IMPACT FACTOR 2016
0.722
 
Journal of Apicultural Science
 
Abstract:
ORIGINAL PAPER

Effect of injury to honeybee queens on egg laying rate and colony strength

Journal of Apicultural Science. Volume 46, Issue 1, Pages 75-83, ISSN (Print) 1643-4439
In the years 1998 - 2001 the effect of injury to honeybee queens on their egg laying rate was tested in Puławy. The observation comprised 225 queens that were naturally or instrumentally inseminated in colonies established in Dadant hives.
The majority of queens (122 individuals, 55%) showed injuries to some of their body parts. Of these, 80 queens accounting for 65% of the damaged ones had mainly arolia injuries (black, dry and inactive arolia or arolia completely or partly missing group B). Thirty-three individuals accounting for 27% of the injured queens sustained more serious injuries such as one or more legs paralyzed, a whole leg or its part missing (group C). Yet another group was distinguished in which queens had damaged antennae (group D 8%). Non -injured queens, group A, accounted for 45% of the total number.
Among naturally inseminated queens 67% were non-injured queens. Conversely, in the artificially inseminated group the injured queens accounted for as many as 68% of the total. There were 52 queen supersedures (23% of the monitored queens). The majority of supersedures were in groups B and C (68%). The supersedure was most frequent in the second year of the queen's life.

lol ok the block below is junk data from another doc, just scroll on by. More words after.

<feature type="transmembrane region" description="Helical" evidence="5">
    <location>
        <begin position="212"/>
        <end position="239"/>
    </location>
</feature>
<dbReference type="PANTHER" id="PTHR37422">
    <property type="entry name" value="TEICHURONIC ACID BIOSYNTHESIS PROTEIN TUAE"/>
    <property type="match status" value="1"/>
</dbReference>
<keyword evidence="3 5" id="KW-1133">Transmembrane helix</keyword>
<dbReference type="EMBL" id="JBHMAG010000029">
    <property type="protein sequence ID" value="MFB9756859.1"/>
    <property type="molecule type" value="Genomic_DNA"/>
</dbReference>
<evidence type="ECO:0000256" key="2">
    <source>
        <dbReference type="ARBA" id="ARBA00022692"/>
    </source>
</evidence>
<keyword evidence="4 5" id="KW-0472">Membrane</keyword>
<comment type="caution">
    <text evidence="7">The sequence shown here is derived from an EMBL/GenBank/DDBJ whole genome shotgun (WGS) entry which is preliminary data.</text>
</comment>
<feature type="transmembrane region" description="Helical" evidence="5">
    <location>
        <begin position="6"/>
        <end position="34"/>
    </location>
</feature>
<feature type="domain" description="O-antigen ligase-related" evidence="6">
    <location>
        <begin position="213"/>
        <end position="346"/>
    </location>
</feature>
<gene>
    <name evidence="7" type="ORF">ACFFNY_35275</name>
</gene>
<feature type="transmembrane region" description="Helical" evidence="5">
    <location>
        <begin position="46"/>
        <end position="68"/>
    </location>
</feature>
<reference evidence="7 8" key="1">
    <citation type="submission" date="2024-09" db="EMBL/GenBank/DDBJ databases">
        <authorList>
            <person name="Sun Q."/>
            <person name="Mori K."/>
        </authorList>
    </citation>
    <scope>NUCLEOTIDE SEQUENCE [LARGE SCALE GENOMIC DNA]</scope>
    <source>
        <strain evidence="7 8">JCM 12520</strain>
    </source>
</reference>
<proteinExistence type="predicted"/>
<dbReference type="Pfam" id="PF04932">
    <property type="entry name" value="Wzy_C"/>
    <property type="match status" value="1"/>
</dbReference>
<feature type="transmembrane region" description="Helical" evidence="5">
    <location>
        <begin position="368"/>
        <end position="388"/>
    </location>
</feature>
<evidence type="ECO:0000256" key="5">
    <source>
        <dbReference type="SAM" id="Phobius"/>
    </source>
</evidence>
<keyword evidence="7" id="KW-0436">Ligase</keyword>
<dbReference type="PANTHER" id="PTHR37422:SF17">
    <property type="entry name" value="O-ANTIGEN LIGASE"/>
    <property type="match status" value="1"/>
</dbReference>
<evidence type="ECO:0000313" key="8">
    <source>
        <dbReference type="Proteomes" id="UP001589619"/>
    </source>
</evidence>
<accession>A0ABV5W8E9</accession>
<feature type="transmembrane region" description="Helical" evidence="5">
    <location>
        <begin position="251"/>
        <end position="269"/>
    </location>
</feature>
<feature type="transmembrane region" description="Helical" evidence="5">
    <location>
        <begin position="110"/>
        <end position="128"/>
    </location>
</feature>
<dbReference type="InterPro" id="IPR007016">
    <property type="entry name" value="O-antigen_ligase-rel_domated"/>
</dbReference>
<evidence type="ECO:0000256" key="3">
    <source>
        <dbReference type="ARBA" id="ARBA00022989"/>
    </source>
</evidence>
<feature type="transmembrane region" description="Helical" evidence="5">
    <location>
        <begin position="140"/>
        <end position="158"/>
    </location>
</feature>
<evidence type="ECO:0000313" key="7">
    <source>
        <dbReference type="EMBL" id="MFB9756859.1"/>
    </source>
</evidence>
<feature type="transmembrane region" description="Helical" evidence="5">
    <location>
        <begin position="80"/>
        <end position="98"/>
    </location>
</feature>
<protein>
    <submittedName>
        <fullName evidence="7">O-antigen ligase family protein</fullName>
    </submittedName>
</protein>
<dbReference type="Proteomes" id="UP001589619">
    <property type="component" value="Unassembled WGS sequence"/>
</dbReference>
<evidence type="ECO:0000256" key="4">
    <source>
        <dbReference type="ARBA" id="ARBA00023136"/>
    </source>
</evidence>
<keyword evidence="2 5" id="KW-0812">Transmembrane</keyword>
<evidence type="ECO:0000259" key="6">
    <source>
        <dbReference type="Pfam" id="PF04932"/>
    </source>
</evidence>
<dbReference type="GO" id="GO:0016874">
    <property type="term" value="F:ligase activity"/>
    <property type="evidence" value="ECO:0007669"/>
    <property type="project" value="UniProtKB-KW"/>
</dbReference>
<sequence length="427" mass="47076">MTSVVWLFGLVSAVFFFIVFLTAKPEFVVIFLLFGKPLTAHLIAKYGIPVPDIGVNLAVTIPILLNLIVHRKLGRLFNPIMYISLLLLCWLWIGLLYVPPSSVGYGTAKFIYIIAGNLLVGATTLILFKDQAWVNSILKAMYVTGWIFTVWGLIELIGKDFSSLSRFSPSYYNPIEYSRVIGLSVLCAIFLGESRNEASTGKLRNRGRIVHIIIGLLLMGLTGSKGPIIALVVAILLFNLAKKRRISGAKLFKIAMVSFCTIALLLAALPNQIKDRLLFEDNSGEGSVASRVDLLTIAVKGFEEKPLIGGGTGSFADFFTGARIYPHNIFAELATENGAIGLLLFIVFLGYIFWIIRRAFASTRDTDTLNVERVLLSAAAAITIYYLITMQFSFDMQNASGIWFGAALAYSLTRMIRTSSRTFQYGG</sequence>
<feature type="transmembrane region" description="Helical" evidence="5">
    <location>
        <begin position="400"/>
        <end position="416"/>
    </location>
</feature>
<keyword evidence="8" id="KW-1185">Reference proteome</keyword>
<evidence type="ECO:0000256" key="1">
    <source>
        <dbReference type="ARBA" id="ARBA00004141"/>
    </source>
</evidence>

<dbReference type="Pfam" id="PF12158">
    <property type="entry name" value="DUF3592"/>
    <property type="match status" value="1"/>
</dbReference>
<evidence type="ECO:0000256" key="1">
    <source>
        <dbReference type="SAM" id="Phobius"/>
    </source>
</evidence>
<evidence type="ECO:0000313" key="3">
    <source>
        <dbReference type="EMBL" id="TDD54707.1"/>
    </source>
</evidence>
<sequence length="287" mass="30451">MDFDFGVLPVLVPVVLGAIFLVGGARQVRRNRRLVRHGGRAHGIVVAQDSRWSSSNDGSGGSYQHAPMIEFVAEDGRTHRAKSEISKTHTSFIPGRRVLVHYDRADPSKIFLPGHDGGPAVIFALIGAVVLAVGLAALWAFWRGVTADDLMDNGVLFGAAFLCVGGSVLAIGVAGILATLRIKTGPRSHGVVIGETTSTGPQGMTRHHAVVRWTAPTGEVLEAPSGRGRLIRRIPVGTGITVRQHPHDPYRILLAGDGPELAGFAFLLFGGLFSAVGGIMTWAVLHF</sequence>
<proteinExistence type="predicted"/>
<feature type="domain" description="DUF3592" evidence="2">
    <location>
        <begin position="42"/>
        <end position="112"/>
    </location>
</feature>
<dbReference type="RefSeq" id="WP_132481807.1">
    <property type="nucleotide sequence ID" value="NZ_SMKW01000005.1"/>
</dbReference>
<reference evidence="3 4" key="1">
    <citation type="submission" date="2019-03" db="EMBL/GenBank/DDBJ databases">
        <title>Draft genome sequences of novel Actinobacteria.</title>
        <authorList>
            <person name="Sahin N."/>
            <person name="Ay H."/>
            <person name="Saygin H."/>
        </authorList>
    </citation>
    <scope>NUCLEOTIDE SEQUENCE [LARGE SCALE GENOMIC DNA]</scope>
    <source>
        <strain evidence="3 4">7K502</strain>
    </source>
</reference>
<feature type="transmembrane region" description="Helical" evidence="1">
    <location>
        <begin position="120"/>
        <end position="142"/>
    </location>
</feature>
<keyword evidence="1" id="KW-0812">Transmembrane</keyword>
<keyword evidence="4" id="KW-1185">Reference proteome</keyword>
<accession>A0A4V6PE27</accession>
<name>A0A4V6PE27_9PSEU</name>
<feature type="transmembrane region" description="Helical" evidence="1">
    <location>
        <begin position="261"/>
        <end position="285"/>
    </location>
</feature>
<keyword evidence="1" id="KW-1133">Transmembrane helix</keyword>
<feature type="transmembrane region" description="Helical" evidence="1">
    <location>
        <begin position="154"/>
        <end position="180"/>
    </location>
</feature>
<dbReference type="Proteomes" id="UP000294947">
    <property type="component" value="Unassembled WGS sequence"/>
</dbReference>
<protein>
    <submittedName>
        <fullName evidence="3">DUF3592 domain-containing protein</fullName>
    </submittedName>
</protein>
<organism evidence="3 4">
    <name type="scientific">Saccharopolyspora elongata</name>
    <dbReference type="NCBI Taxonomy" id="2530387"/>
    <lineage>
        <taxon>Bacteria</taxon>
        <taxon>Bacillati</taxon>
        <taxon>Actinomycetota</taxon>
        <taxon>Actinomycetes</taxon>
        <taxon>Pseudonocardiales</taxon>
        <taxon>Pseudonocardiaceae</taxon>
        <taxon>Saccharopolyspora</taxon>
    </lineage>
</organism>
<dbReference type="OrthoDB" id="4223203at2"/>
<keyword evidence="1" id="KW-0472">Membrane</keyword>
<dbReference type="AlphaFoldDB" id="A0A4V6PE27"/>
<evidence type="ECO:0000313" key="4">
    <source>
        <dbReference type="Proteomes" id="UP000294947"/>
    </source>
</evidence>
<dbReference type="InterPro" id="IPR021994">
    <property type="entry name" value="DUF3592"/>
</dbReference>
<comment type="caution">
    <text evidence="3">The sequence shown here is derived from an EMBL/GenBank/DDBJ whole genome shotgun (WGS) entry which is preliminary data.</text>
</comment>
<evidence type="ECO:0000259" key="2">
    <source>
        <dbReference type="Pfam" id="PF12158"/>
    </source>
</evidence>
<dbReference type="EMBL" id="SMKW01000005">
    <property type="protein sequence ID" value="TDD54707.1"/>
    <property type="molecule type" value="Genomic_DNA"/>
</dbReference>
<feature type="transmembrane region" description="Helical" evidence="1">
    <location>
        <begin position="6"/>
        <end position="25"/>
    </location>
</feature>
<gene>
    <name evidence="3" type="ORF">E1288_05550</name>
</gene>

Naturally inseminated queens were superseded less frequently (16%) than artificially inseminated queens (31%).
Colonies with non-injured and with injured queens differed but slightly for the number of brood and for the strength as measured during the 1st inspection and in the 3rd decade of June. The differences were not significant.
Also, 72 non-inseminated queens were kept for 7 days in two queenless colonies (queen banks). Once that period passed, queens were evaluated for the kind of injury, percent of injured queens and mortality rate. Injured queens accounted for 84% in one colony and for 57% in the other. Queen mortality rate in the queenless colonies was ca. 34%.
Although the injuries to the queens did not affect significantly their egg-laying rate but they had an impact on the rate of supersedure.
Keywords:
honeybee queen, injury, egg-laying rate, supersedure
 
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